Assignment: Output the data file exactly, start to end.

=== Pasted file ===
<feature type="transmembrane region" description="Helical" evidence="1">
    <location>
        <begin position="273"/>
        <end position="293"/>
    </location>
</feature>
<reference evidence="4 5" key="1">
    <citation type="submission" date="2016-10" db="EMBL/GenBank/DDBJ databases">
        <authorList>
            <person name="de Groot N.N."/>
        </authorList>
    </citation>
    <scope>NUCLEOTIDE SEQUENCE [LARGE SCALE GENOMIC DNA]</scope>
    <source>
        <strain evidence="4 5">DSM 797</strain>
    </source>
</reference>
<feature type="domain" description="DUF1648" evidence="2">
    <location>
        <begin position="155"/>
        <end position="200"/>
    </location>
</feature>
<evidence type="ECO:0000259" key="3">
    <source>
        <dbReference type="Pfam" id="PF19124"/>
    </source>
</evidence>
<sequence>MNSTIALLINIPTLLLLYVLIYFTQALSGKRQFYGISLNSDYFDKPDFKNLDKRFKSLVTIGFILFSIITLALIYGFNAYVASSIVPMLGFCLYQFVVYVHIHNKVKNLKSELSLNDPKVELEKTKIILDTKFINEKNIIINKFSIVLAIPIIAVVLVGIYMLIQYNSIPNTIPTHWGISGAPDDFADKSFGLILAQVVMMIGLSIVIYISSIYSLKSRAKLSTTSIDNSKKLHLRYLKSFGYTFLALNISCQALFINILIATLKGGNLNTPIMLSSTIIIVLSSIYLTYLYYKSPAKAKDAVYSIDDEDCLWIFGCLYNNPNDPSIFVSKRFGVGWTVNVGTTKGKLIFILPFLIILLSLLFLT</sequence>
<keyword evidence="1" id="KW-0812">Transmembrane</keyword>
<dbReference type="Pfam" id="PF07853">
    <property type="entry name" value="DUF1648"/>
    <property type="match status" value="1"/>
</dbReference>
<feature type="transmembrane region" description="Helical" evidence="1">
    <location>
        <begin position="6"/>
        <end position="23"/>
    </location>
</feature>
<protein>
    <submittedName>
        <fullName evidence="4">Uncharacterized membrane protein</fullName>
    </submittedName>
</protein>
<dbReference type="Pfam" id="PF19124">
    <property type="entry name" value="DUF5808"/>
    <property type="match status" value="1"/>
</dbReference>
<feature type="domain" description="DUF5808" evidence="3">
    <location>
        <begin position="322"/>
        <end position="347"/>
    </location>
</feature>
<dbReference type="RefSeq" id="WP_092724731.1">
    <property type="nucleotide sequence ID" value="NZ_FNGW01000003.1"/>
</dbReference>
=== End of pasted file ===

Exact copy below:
<feature type="transmembrane region" description="Helical" evidence="1">
    <location>
        <begin position="273"/>
        <end position="293"/>
    </location>
</feature>
<reference evidence="4 5" key="1">
    <citation type="submission" date="2016-10" db="EMBL/GenBank/DDBJ databases">
        <authorList>
            <person name="de Groot N.N."/>
        </authorList>
    </citation>
    <scope>NUCLEOTIDE SEQUENCE [LARGE SCALE GENOMIC DNA]</scope>
    <source>
        <strain evidence="4 5">DSM 797</strain>
    </source>
</reference>
<feature type="domain" description="DUF1648" evidence="2">
    <location>
        <begin position="155"/>
        <end position="200"/>
    </location>
</feature>
<evidence type="ECO:0000259" key="3">
    <source>
        <dbReference type="Pfam" id="PF19124"/>
    </source>
</evidence>
<sequence>MNSTIALLINIPTLLLLYVLIYFTQALSGKRQFYGISLNSDYFDKPDFKNLDKRFKSLVTIGFILFSIITLALIYGFNAYVASSIVPMLGFCLYQFVVYVHIHNKVKNLKSELSLNDPKVELEKTKIILDTKFINEKNIIINKFSIVLAIPIIAVVLVGIYMLIQYNSIPNTIPTHWGISGAPDDFADKSFGLILAQVVMMIGLSIVIYISSIYSLKSRAKLSTTSIDNSKKLHLRYLKSFGYTFLALNISCQALFINILIATLKGGNLNTPIMLSSTIIIVLSSIYLTYLYYKSPAKAKDAVYSIDDEDCLWIFGCLYNNPNDPSIFVSKRFGVGWTVNVGTTKGKLIFILPFLIILLSLLFLT</sequence>
<keyword evidence="1" id="KW-0812">Transmembrane</keyword>
<dbReference type="Pfam" id="PF07853">
    <property type="entry name" value="DUF1648"/>
    <property type="match status" value="1"/>
</dbReference>
<feature type="transmembrane region" description="Helical" evidence="1">
    <location>
        <begin position="6"/>
        <end position="23"/>
    </location>
</feature>
<protein>
    <submittedName>
        <fullName evidence="4">Uncharacterized membrane protein</fullName>
    </submittedName>
</protein>
<dbReference type="Pfam" id="PF19124">
    <property type="entry name" value="DUF5808"/>
    <property type="match status" value="1"/>
</dbReference>
<feature type="domain" description="DUF5808" evidence="3">
    <location>
        <begin position="322"/>
        <end position="347"/>
    </location>
</feature>
<dbReference type="RefSeq" id="WP_092724731.1">
    <property type="nucleotide sequence ID" value="NZ_FNGW01000003.1"/>
</dbReference>